The Australian Maritime Safety Authority (AMSA) has published Marine Notice 06/2020 reminding vessel owners, operators, masters, watchkeepers, and other personnel involved in the navigation of vessels, of the importance of adhering to the International Regulations for Preventing Collisions at Sea 1972 (COLREGs). Investigations into 41 collisions over 26 years have identified failure to maintain a proper lookout and to take early avoiding action as common contributing factors to collisions and AMSA emphasises that watchkeepers need to be aware that any distraction from their duties can have a negative impact on safety. Management of fatigue is also highlighted as a recognised way of minimising distraction.
Maintaining a proper lookout is a vital element of good watchkeeping practice, particularly when visibility is restricted. A proper lookout by sight and hearing should involve the use of all available means, to detect the presence of other vessels. AMSA considers the following as ways to keep a proper lookout:
regular visual scans of the entire horizon (360 degrees),
effective use of the vessel’s radar,
use of Automatic Identification System (AIS) to:
locate targets in the area, and
transmit accurate data,
a quiet wheelhouse to allow for VHF radio calls and sound signals to be heard, and
all other available means to maintain good situational awareness. Watchkeepers need to be aware that any distraction from their duties can have a negative impact on safety.
We recommend that Masters frequently check to ensure that a proper lookout is posted, especially during periods of darkness or restricted visibility. The vessel’s logbook should show the names and periods of the posted lookout. The lookout should be encouraged to report any concerns arising during watchkeeping to the officer of the watch (OOW). Any observations by the lookout should be taken seriously and appropriate acknowledgements should be made and actions taken.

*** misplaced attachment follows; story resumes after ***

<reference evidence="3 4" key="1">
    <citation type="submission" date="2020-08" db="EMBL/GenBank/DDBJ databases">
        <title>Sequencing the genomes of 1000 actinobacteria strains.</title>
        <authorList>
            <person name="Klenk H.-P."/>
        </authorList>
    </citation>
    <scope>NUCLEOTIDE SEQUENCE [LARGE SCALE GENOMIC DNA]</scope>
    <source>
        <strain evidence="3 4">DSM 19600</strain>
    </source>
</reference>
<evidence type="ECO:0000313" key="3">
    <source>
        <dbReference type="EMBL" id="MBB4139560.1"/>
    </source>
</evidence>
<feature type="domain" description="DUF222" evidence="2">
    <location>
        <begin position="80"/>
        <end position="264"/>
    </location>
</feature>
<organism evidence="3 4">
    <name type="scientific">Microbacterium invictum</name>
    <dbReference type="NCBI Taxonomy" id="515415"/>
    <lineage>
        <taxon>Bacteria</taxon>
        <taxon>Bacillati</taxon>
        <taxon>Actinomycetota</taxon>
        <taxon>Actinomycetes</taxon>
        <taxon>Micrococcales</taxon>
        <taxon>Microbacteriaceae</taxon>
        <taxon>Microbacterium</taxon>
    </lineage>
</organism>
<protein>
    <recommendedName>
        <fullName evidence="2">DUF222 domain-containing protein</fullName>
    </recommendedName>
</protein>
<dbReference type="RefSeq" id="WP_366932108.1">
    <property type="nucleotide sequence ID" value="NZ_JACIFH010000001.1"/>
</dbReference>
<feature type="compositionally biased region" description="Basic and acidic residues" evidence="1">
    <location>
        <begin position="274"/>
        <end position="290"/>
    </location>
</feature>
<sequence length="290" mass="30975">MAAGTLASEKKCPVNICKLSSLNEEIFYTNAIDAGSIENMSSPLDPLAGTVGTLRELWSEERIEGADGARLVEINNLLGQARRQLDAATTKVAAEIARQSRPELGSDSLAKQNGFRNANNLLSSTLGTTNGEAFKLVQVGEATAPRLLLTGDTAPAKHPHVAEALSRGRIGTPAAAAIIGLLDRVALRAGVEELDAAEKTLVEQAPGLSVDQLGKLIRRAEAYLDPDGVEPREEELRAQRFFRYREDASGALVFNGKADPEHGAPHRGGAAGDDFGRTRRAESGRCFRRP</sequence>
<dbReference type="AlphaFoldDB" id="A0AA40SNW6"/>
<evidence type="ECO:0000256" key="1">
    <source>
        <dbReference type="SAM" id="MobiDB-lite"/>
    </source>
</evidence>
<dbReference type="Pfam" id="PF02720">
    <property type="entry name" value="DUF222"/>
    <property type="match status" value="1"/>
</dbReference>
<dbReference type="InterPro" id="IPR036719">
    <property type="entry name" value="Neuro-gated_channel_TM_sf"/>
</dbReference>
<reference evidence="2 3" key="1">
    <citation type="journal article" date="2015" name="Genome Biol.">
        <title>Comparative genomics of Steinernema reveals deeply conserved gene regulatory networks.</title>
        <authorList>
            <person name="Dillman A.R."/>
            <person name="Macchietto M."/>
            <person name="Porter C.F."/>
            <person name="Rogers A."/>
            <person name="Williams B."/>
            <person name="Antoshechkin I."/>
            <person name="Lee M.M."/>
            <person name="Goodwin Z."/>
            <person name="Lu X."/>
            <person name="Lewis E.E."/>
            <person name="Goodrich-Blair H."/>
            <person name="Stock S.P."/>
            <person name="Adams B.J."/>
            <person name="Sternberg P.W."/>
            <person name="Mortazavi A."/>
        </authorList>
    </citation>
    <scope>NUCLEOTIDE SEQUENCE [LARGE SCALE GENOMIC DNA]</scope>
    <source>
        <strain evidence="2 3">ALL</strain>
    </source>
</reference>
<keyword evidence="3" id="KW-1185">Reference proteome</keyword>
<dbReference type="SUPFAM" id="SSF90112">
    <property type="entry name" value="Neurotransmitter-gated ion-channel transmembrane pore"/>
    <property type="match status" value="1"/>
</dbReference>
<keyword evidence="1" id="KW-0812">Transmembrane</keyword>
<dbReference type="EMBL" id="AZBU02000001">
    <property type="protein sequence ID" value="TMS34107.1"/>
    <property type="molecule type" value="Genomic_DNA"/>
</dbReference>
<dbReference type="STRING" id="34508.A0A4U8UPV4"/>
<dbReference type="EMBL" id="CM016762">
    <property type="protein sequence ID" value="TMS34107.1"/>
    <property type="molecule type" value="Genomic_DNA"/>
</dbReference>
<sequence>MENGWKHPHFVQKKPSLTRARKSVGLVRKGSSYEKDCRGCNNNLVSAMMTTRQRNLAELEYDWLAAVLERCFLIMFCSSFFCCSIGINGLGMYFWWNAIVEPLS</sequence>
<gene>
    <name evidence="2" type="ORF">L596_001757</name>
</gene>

COLREGs apply to all vessels, regardless of size or nature of operation, in all navigable waters, from inland waters to the high seas and vessel operators and masters are responsible for ensuring that personnel involved in the navigation of vessels have an in depth knowledge of navigational practices and a full understanding of the regulations.
Watchkeeping, either underway, at anchorage or in port is a fundamental duty in the operation of a vessel, for the safety of life and property and the protection of the marine environment. The bridge of any vessel should always be appropriately manned and the person in charge of a navigational watch should not undertake any other duties that would interfere with the safe navigation of the vessel. A continuous listening watch on VHF Channel 16 should be maintained by all bridge watchkeepers.
It is also important to ensure that every watchkeeper is sufficiently rested prior to taking over a navigational watch to prevent fatigue.
Additional awareness material
Loss Prevention posters
Act early in a crossing situation
Risk of collision
Insight Collisions – why do they occur?
Case study Collision with fishing vessel
Insight A collision that should have been avoided
IMO’s Guidelines on Fatigue, IMO MSC/Circ.1598
Source: Gard (http://www.gard.no/web/updates/content/30186685/reducing-the-risk-of-collisions-at-sea)